Moodle driving jobs in education

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A sprout in a forest

It's amazing, the opportunities a disruptive technology can offer to those who take the time to learn it.  If you know your Moodle, there are more than 100 jobs available, right now, today -- and for some of them, you don't even need to change out of your pajamas.

It's also a great lesson about the different business models that open source can create.  Red Hat has built a very successful publicly traded company selling service subscriptions to open source software product.  Other companies, like Acquia, have created profitable consulting and services businesses.

Here we see the extreme other end of the spectrum: a technology that has become widely deployed, globally distributed, and highly localized -- thus, ideal for a worldwide marketplace for individual service providers.  The job site at lists positions from Silicon Valley to London, from Idaho to Kuala Lumpur.  Full-time, part-time, telecommute.  All offered within the past several months.

Looking at some of the job descriptions gives immediate insights into why open source is so useful.  Many of these job offers are for very specific modifications to Moodle.  One can't help but wonder how effective Moodle is, as a community, in reintegrating these kinds of efforts -- but one thing is for certain: they've got a way better shot at it than Blackboard does.

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Greg DeKoenigsberg is the Vice President of Community for Ansible, where he leads the company's relationship with the broader open source community. Greg brings to Ansible over a decade of open source product and community leadership, with the majority of this time spent building and leading communities for open source leader Red Hat.


I used it last semester for a programming class. The assignment collection and grade book capabilities (insanely flexible) were awesome, and being able to show my students open source in action added a concrete example to my lectures.

...curious: if you wanted to share any of your Moodle materials, would you even know how to begin?

Sharing as in what, exposing things publicly to non-logged in members?

I took down the site when the semester ended, so I can't poke around. I know I used the file section a lot to share things out to my students, I'd probably start there to see what permissions it offered.

Why do you ask?

Moodle2.0 will have a course sharing/community hub apparatus, but in the meantime the best (I'm not saying it's great) place to share resources is

I would venture that there seems to be a huge gap in the # of courses and quantity of information in Moodle and the availability of courses to download.

You can also check out the exchange databases at (you'll need to register first though).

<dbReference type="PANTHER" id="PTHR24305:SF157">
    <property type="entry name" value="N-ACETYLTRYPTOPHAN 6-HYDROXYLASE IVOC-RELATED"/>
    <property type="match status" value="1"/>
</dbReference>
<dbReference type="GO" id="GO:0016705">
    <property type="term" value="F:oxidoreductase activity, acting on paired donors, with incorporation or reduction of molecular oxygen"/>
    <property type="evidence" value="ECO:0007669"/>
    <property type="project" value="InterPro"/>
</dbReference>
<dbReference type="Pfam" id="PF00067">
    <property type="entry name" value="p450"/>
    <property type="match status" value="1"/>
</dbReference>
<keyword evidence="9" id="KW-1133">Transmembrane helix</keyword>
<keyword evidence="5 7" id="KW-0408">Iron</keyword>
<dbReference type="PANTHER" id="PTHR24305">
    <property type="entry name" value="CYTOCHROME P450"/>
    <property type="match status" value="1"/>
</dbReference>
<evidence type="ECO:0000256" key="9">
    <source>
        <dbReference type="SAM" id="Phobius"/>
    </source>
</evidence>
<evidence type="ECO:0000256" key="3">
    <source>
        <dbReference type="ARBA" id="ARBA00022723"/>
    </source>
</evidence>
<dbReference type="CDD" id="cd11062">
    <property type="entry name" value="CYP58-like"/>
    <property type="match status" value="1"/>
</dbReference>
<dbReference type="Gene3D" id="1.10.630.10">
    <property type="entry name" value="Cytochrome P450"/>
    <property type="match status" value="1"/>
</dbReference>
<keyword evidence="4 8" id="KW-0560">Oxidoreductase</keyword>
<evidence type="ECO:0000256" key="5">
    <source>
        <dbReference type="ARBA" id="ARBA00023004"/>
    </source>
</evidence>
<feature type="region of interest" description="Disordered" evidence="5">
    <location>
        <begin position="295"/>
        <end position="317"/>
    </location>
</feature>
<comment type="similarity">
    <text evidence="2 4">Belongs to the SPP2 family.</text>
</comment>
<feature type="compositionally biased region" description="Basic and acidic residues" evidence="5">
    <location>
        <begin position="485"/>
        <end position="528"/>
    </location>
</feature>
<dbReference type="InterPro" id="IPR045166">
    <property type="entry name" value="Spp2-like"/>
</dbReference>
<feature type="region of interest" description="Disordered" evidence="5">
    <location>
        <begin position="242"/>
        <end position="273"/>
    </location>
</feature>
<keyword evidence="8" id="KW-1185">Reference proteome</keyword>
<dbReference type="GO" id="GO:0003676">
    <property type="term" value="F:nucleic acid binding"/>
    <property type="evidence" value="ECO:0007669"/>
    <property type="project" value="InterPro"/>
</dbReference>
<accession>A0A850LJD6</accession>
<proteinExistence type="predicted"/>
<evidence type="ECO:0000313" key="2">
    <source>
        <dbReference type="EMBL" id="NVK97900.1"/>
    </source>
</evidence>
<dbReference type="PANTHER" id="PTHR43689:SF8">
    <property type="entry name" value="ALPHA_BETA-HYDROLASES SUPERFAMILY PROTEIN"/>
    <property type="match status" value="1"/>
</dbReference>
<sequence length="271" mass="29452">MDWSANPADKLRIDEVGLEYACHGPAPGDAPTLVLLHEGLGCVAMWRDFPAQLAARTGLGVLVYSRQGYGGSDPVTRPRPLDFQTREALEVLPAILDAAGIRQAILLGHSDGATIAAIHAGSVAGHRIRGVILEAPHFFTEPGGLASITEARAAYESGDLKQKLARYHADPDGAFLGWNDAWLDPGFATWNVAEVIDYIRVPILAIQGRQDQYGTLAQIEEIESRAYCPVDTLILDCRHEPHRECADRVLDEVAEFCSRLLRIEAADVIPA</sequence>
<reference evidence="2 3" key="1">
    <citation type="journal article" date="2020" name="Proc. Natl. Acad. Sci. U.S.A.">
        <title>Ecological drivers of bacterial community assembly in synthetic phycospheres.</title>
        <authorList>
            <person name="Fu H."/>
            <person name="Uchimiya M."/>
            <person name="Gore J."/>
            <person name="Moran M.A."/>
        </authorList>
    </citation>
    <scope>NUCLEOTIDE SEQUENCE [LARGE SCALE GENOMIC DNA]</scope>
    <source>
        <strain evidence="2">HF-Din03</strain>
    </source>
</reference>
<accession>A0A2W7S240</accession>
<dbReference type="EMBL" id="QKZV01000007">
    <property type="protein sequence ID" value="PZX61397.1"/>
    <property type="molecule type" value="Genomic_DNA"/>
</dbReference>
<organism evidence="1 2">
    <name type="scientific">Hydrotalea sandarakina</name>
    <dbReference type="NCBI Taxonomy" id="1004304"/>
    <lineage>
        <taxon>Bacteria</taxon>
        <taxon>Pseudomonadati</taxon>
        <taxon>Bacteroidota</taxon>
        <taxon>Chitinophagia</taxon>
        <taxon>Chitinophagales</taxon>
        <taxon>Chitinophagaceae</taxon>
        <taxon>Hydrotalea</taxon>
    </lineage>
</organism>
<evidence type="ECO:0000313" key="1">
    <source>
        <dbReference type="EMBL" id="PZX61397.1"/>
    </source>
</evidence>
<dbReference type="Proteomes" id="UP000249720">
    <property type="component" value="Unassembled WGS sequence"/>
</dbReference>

you have no idea.

I work as an in-house Moodle developer at a 6th form college, and I can categorically say that if Moodle wasn't open source it wouldn't be nearly as useful as it is. Every institution has different needs, and the ability to completely specialise Moodle is invaluable.

On top of that, the Moodle community model fits in very well with the philosophy of education and sharing knowledge that Moodle was created to support. is also a good place to go for sharing/finding Moodle content.

Interesting article. Thanks for sharing.

Moodle can run on Lighttpd using even less resources than on Apache. Please check if a small ( 70MB) VMware Virtual machine download from the home page link above can be useful to turn most laptops/desktops into a moodle learning/development platform.

Having worked for Australia's largest Moodle Partner company for a couple of years now I have to say that it is an awesome environment to be in right now. When I talk to people who are used to proprietary systems the biggest differences that they tend to find are the huge user community that are genuinely keen to contribute back to the wider community, and the flexibility of being open source (which we then try to balance with good Enterprise application management practices).

The financial model for the 'Moodle ecosystem' seems to be working well too - the software development path is still moving well, the localised Partner scheme gives a guarantee (more or less) that money will continue to flow into the Trust to keep development going, and ultimately people are still by and large loving the software and reaping the benefits of using something that doesn't have to cost as much as proprietary LMS.

As for the lack of courseware being shared, I reckon its more to do with educational institutions often being a little reluctant to share IP, particularly in the higher education sector where its a competitive market for the student dollar. Just my thoughts, could be completely wrong :)


An OpenCourseWare is a free and open digital publication of high quality educational materials, organized as courses. The OpenCourseWare Consortium is a collaboration of more than 200 higher education institutions and associated organizations from around the world creating a broad and deep body of open educational content using a shared model. The mission of the OpenCourseWare Consortium is to advance education and empower people worldwide through opencourseware.

There is also a digital repository of open courses you can download from (and import into your own Moodle).
But besides Moodle, there are also other LMS worth an interest (both in terms of features and employment market): ATutor, Ilias, Chamilo ( which all have their own highs and lows, but are all open source and with important communities.
Often people forget that the fact that Moodle exists doesn't mean it is the best solution for you (it is still awfully complicated for the teacher to get into).

Merry Christmas to all!

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